Dental Care for Children with Special Needs
If there is one habit that seems to be consistent among children from all backgrounds is a strong dislike for dental care. Getting them to brush their teeth before bed is always a daunting task, more so for the parents of a youngster with special needs.
When it comes to oral health matters, children with special needs face unique issues. This may be due to oral sensitivity, the need for medications that contain sugar, symptoms of their condition, trouble with eating, or diet.
Several developmental issues can make everyday dental care for children problematic: They include:
- Down syndrome
- Cerebral palsy
- Spinal cord injury
- Spinal cord injury
- Visual and hearing impairments
- Muscular dystrophy
Their condition may affect:
- The growth of teeth and oral structures.
- How the calcium in the enamel is laid down.
- The amount of saliva present in your child’s mouth. Saliva plays a key role in protecting teeth and clearing food.
- The types of food your child can eat and frequency. If the diet comprises soft foods and liquids, the gums, teeth, and muscles in the mouth will not receive the stimulation that they need. Even if your child uses G-tubes they may be more likely to have tartar build-up on their teeth and develop cavities, making it vital to clean their teeth and gums.
Considering their condition, oral care may not take precedence. However, it is crucial as such factors place them at even greater risk, making good oral practice, despite the challenges, essential.
What are the Common Dental Concerns for Children with Special Needs?
Some dental issues are more common in children with special needs. They include:
Tooth Eruption Irregularities
At about 6-12 months, children begin developing teeth and they’ll normally have their first set by age 3. All this depends on several factors such as jaw development and genetics. Conditions that cause growth disturbances can accelerate, delay, or cause inconsistent growth of teeth. For instance, Down Syndrome can delay the emergence of teeth for up to two years.
Gastro-Esophageal Reflux Disease (GERD)
Gastroesophageal reflux disease is a condition that causes the mouth to be highly acidic, leading to corrosion of teeth. There are pastes that your dentist can prescribe to help address the condition. If there are other physical symptoms, they may prescribe an antacid.
Children with bruxism often gnash or grind their teeth during the day or while asleep, thus damaging their teeth. This habit is common in children with a severe intellectual disability or those with cerebral palsy.
Conditions such as Down Syndrome cause anomalies in tooth development. These are observed in the form of irregular shapes, sizes, or numbers.
In children with developmental disabilities, malocclusion is common. It causes the upper and lower teeth not to fit correctly. In children with cerebral palsy, in particular, muscle dysfunction is also a contributing factor.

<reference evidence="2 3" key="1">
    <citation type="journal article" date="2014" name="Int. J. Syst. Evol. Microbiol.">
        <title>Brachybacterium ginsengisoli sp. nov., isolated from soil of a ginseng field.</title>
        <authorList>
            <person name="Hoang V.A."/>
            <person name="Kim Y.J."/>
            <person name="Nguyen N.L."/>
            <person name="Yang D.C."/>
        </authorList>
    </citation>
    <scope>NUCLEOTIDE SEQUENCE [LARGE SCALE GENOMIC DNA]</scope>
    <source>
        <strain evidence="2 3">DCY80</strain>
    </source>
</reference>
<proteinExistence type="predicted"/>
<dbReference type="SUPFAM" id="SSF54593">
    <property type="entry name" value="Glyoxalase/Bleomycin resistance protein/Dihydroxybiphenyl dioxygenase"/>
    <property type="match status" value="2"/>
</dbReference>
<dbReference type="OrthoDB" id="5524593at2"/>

Managing special needs often comes with the need to take medications frequently. Some of these medications contain sugar and can cause dry mouth, tooth decay, and even gum overgrowth.
Cavities and Gum Disease
Some of the conditions associated with special needs children weaken the immune system. Along with connective tissue disorders, this may cause tooth decay and gum infections.
Dental Care Tips for Special Needs Children in Brisbane
Though they may not like it and are likely to present some form of resistance, it is essential to introduce your child to the concept of oral hygiene as early as possible. This will make it easier for them to adopt and incorporate it into their daily routine.
Begin practicing dental hygiene care with them even before the first tooth appears. Use a wet gauze pad to wipe your child’s gums. When teeth start appearing ask your pediatrician how much fluoride toothpaste you should use. Use a soft toothbrush and brush your child’s teeth two times a day and floss daily.
The secret to succeeding in setting the right foundation for oral care is patience. Unlike other children, yours may have sensory challenges especially if they have autism. Your goal is not to brush their teeth but make them more comfortable with the process and appreciate it. Though it may seem challenging, it is more stressful for them. Break down the procedures into small steps to make the process easier for both of you.
Instead of inserting the toothbrush directly into their mouth, begin by gently rubbing it against their cheek. Move it gradually towards their mouth and only begin brushing when they seem comfortable with it. Try the following tips to make the process easier:
- Apply a very thin layer of toothpaste.